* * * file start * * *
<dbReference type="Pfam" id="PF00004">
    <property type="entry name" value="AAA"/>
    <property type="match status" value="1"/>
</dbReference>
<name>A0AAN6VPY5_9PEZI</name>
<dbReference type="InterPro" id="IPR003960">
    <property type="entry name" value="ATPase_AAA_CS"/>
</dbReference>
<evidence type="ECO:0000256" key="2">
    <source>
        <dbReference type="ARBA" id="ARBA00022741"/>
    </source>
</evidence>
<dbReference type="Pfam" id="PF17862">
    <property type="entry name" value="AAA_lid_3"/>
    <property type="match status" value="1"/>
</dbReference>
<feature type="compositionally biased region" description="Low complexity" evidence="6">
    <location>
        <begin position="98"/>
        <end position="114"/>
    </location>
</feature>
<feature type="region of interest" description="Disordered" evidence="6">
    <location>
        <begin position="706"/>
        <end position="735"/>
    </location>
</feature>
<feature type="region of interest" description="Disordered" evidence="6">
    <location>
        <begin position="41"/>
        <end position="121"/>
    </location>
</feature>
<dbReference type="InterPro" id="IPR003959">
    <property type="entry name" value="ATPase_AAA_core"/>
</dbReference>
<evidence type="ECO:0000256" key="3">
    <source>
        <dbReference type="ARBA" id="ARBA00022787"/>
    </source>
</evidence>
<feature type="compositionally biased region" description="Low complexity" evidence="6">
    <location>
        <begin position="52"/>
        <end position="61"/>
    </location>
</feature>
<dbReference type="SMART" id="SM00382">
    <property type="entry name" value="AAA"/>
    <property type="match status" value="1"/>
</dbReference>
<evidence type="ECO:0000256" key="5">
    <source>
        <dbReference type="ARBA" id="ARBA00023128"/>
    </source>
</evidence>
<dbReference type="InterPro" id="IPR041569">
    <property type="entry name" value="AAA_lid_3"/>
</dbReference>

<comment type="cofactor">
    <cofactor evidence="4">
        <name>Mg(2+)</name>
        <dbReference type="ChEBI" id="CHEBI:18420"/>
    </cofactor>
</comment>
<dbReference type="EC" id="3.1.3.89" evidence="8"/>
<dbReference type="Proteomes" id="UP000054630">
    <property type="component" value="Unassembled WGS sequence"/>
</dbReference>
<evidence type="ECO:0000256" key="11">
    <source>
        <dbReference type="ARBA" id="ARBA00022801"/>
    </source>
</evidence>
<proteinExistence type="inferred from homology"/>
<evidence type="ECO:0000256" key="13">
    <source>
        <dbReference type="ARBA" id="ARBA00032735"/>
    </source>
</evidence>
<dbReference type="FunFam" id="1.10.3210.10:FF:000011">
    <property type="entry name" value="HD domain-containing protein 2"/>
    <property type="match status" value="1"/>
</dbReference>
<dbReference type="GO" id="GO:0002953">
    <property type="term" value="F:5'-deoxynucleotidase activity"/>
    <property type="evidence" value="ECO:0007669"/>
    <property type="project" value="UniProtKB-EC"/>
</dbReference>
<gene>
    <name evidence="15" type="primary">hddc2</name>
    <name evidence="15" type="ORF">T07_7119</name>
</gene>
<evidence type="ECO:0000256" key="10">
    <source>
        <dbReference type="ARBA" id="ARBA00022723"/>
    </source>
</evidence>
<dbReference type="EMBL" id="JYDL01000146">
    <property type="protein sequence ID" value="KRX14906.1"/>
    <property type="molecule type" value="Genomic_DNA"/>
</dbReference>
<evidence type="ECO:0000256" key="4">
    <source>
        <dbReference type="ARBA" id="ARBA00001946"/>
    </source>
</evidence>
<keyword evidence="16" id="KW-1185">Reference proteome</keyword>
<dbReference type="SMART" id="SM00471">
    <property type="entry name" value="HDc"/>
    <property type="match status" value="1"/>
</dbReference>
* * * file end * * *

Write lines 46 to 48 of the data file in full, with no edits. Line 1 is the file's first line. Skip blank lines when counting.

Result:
        <begin position="52"/>
        <end position="61"/>
    </location>